Sept. 26, 2014

As Santa Monica city officials have discussed closing Santa Monica Airport (SMO) in Southern California, NBAA has continually worked to remind civic leaders of the vital role the airport plays – in the National Airspace System and the local economy.

Earlier this year, the Santa Monica City Council indicated it might begin extending leases to airport tenants on a short-term basis only, particularly in regards to aeronautical tenants such as flight schools and fuel providers.

In response to this news, NBAA on July 2 filed a Part 16 complaint with the FAA, requesting the agency clarify that the airport must continue to abide by its FAA grant assurances through 2023. Those grant assurances include obligations to ensure the availability of vital aviation services and facilities. Learn more about NBAA’s Part 16 complaint filed with the FAA.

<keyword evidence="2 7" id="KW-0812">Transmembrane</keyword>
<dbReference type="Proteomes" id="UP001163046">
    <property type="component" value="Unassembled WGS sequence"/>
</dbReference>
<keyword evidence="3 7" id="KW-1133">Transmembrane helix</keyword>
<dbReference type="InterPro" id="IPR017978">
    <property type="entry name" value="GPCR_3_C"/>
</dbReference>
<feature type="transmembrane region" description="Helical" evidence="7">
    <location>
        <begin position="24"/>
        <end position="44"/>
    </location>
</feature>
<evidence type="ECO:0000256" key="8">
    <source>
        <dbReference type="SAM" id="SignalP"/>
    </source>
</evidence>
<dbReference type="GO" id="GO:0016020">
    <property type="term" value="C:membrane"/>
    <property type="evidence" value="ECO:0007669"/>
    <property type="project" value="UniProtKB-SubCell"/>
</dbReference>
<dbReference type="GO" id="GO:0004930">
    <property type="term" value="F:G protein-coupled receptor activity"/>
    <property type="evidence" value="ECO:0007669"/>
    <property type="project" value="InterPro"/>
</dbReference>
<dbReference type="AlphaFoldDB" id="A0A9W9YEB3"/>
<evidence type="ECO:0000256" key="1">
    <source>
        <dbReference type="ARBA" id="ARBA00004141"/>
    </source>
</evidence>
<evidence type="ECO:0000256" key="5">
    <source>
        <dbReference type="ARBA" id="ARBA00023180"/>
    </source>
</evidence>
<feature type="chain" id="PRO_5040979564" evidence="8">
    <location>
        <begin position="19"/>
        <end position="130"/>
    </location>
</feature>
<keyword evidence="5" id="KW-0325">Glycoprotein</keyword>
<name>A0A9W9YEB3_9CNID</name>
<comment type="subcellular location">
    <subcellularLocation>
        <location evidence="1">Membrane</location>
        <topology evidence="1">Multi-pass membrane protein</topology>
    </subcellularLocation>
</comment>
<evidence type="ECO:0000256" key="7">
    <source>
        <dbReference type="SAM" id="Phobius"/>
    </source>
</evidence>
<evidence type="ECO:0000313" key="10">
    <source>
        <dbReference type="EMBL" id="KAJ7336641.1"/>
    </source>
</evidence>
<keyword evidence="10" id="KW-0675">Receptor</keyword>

When the city council filed a motion to dismiss NBAA’s complaint, NBAA filed a formal response on Aug. 28.

Read the full NBAA response to the Santa Monica City Council. (PDF)

At the monthly meeting of the Santa Monica Airport Commission on Sept. 22, NBAA’s western regional representative Stacy Howard cited the arguments previously made by NBAA, including in its July Part 16 complaint and subsequent August filing. During the meeting there was some disagreement among the commissioners on whether the airport would continue to be under FAA assurance obligations after 2015.

“NBAA was there to listen and represent the business aviation industry,” said Howard. “I advised the commission that the city is obligated by FAA grant assurances until 2023, which require long-term leases to be available, without discrimination, to both aviation and non-aviation tenants.”

While NBAA’s Part 16 complaint continues to be under review by the FAA, the Association will continue to engage city officials.

“The FAA has been very responsive on this issue,” said Howard, “and has strongly supported operators by affirming that the airport needs to stay open as part of the National Airspace System.”